Globally, Koskisen export 91 percent of the plywood. And the UK is its biggest consumer. Jukka Pahta, the CEO of Koskisen, showed in a presentation how one cubic metre of saw timber produces 35kg of CO2. This compares to over 900kgs produced in the production of concrete.

The Federation of the Finnish Woodworking industries states: “The carbon handprint of sawn timber is 573kg CO2e, representing the amount of carbon sequestered by sawn timber, which acts as a carbon sink”.


The next morning I met Petro Lahtinen, the chief executive of a sustainable furniture brand called Woodio, where all products are made using woodchips and produced through high-force engineering.

Woodio is on its way to creating products from 100 percent wood. At the moment the glue used to combine the wood chips is not produced from wood. However UPM is biomedically producing a glue from cellulose which may be used as a substitute.

Finland offers products and brands that can be outsourced across countries, with lesser harm to the environment. During my time in Finland I visited sustainable businesses which all have the stated aim of positively impacting the environment. But what most impressed me was their “fossil phase out” plan.

One of Finland’s sustainability goals includes becoming carbon neutral by 2035, and from then on to become carbon negative - which means the entire country absorbing more carbon dioxide than it is emitting.

A large frustration to come out of Cop26 was global leaders’ inabilities to commit to banning the use of fossil fuels. But from 2029 the use of coal for energy use will be banned in Finland.

The operation of the Hanasaari Coal plant in Helsinki will stop in 2023, and this will have substantial positive effects for the climate and reduce significantly the city’s, and country’s, carbon footprint.


That afternoon we enjoyed more of the Finnish culture that I had first experienced at the sauna. We also met Jari Leppä, the minister of forestry and agriculture. It came as no surprise to discover he has had a hobby in acting and theatre for decades. 

His charismatic entrance was a refreshing change from the mundane political figures I am used to watching on TV in the UK. I have never met such a senior public figure before - but his friendly character settled my nerves.

He was passionate about forests being a “solution not a problem”. He strongly advocated the importance of the forest in terms of well-being and responsibility. This did made me wonder whether Finland are incredibly unique in their sustainability efforts.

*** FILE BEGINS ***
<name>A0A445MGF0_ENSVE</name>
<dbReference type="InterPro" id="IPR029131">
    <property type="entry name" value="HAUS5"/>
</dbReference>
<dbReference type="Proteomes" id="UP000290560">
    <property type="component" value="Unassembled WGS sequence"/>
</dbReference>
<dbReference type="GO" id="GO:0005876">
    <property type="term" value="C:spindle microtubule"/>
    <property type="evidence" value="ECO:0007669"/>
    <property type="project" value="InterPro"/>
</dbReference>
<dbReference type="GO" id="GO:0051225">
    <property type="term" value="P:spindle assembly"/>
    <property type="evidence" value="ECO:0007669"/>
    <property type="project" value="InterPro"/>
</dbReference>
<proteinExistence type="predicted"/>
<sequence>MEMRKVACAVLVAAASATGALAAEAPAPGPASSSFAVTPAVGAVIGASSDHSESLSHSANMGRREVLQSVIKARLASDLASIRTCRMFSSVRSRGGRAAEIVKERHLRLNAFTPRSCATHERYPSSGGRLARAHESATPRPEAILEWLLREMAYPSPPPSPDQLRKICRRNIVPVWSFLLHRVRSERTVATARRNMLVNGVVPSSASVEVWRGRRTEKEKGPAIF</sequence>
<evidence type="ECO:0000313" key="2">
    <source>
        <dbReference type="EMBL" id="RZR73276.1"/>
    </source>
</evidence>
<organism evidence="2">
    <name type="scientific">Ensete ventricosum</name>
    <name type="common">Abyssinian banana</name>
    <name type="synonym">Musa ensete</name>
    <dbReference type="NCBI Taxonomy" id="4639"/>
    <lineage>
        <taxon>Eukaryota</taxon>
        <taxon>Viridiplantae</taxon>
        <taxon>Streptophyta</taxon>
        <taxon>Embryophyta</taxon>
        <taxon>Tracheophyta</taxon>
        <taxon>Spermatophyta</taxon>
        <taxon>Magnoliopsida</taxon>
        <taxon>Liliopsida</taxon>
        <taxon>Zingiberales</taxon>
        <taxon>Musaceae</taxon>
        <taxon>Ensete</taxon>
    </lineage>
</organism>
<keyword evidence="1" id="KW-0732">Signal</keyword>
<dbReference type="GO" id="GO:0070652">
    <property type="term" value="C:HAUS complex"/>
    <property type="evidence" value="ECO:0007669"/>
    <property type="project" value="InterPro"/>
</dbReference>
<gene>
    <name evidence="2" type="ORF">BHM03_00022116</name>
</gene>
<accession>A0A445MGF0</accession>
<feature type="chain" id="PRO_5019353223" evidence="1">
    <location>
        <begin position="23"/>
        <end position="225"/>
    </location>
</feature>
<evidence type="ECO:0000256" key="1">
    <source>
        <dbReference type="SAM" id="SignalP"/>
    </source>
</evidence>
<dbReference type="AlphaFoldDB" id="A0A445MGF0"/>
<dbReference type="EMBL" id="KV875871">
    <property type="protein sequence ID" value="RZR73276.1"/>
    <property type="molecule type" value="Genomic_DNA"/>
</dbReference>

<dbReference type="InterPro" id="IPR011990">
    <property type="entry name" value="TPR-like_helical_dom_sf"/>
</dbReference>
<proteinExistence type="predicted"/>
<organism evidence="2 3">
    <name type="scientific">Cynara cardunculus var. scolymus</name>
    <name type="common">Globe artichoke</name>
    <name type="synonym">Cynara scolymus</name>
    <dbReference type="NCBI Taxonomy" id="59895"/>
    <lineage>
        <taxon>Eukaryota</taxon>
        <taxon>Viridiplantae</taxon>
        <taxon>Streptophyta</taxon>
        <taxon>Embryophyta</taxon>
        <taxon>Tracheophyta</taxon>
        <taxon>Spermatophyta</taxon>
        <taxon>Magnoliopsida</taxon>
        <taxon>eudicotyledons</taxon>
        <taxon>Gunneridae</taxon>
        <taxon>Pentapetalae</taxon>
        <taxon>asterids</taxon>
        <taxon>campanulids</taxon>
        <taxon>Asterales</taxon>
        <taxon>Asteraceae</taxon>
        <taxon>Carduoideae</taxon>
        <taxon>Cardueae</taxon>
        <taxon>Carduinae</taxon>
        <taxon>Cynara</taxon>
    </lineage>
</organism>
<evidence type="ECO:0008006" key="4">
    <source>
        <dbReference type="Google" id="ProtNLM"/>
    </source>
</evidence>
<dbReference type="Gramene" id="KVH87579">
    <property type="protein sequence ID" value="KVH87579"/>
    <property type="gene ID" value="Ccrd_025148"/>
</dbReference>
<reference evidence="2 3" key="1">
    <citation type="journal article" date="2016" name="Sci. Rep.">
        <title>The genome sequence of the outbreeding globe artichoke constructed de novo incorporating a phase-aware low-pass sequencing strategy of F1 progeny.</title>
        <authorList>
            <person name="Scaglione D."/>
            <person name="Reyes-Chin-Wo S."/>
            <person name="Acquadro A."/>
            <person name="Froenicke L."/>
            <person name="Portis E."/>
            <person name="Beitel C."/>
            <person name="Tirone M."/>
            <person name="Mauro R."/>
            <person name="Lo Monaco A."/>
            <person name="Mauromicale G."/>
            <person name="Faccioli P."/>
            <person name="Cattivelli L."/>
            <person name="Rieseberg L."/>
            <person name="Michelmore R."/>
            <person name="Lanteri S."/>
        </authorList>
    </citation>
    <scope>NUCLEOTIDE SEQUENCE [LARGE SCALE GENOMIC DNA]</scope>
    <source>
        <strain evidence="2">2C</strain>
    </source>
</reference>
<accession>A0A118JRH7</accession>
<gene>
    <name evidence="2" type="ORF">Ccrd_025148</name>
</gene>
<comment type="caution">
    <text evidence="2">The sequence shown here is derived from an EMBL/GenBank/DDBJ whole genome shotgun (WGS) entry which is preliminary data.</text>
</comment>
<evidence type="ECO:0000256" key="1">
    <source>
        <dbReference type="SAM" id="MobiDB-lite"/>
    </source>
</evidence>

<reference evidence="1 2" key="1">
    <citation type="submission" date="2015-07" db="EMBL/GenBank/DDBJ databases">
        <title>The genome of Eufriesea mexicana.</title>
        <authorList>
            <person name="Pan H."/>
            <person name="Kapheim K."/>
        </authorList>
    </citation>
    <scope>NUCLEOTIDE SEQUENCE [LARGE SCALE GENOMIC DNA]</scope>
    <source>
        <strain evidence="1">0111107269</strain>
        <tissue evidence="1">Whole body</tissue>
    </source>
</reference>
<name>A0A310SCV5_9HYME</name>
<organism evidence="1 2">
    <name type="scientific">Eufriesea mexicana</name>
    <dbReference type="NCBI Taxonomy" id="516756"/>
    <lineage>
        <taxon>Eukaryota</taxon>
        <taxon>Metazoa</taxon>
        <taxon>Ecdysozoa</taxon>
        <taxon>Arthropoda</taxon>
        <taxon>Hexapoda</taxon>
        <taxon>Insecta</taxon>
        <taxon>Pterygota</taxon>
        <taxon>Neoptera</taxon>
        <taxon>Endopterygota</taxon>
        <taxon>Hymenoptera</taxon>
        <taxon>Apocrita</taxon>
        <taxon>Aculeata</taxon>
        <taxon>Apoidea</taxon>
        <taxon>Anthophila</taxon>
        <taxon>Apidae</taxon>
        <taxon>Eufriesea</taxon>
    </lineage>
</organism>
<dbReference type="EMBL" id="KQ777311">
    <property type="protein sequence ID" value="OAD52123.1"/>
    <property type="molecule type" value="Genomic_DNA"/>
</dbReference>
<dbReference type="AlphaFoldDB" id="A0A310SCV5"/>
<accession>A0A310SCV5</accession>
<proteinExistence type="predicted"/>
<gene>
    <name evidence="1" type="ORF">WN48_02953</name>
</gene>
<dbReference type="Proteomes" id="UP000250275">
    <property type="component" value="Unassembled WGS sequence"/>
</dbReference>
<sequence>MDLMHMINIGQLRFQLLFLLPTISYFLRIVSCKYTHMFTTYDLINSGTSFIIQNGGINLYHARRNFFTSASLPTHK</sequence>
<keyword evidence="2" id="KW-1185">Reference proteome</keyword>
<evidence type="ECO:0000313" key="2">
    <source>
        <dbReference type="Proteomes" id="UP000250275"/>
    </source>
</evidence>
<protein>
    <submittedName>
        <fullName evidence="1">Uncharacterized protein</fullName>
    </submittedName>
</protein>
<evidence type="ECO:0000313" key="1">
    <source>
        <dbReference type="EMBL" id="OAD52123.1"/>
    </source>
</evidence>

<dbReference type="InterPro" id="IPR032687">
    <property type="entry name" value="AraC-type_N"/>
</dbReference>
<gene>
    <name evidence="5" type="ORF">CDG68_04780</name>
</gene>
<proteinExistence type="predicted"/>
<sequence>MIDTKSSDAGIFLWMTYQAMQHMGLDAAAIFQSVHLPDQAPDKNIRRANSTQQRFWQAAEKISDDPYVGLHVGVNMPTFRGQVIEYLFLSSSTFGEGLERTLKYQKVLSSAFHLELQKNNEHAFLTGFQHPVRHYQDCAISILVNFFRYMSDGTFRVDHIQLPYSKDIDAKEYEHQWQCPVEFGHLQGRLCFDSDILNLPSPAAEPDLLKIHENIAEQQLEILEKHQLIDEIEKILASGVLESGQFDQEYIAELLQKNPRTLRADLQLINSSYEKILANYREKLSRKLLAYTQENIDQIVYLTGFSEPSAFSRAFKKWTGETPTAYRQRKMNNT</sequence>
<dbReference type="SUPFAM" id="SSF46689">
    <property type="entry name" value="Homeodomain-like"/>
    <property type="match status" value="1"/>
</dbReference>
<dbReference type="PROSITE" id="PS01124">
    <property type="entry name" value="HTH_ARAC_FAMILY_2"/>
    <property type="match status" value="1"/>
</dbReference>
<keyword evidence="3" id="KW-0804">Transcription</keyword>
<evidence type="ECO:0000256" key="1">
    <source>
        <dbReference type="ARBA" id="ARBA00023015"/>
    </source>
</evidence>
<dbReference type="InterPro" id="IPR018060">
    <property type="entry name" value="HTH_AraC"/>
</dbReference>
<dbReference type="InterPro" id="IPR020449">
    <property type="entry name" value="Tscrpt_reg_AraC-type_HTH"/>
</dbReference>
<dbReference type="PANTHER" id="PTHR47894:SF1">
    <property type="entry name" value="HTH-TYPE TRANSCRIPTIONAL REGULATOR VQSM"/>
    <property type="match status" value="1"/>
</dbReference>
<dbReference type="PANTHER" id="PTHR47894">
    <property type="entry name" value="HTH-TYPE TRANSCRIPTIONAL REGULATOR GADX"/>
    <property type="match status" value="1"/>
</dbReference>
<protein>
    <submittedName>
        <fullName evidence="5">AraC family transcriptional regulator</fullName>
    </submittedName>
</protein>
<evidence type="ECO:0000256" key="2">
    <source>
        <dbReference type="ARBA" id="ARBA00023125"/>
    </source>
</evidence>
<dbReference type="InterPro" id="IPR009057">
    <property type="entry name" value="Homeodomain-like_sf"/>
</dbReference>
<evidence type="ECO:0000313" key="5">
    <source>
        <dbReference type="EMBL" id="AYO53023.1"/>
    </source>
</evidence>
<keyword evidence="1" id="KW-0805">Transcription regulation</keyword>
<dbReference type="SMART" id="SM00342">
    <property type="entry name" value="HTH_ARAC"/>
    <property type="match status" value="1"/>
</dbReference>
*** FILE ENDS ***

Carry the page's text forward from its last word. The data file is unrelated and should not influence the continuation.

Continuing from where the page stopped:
Following the meeting with Mr Leppä, we jumped on a tram to meet the next minister. Krista Mikkonen, the Minister of Environment, gave a more formal presentation. She explained that every country has its own individual challenges, and emphasises the importance of the "carbon handprint".

Most people will be familiar with the term, carbon footprint. This can refer to the amount of carbon each of us produces as we walk through our lives. The carbon handprint is a new measure for businesses to show how they positively impact the environment.

Businesses are beginning to understand more about the climate crisis, and want to show they are addressing the concerns of their customers. The hope is that this new environmental indicator will be a trusted method of assessing the values of the company and stopping the problem of greenwashing.

The presentations from business and politicians were genuinely compelling. This led me to back to the bigger question: can Finland really be a driving force for global change, a country which influences other governments through diplomacy - and branding and business practices?

My view, in the end, is that the political leaders in Finland really do prioritise the environment in a way that too many countries simply fail to do. It is in a fortunate position, as it is able to use its vast forests and agricultural lands for environmentally beneficial uses. But it does go further than that. 


Sanna Marin, the Finnish Prime Minister since 2019, when elected was the world’s youngest political leader. She prioritised the environment and protecting the country's generous welfare state during her campaign. I was told Finns don’t mind paying higher taxes to pay for all this.

I was lucky enough to extend my stay in Finland, and see the city away from the press core and the embassy staff. The rest of my trip consisted of experiencing the culture in Helsinki, going on a bike tour, taking part in mushroom picking and visiting art galleries. I was surprised to discover the public library had computer games rooms, 3D printers and sewing machines.

From this short trip, it was clear to me that people in Finland don't mind paying those higher taxes because so much is clearly given back. The investment in public services made the cities seem safer, and more relaxed. 

From the perspective of a woman who lives in London, visiting Helsinki was a really refreshing experience. From being told that walking alone in a dark forest was not a threat to your safety, to being able to leave your coats unattended, not being checked for a tram or bus ticket and not having to lock the door to my off grid cabin. The level of trust was palpable.

My trip to Helsinki showed me that prioritising the environment and making sustainable choices does not come at a cost to the rest of society. In Finland, world leading environmental policy has not had such detrimental impacts as high unemployment or cuts in services elsewhere. Indeed, it clearly can improve the health - and wealth - of the country.

This author

Ruby Harbour is the editorial assistant at The Ecologist.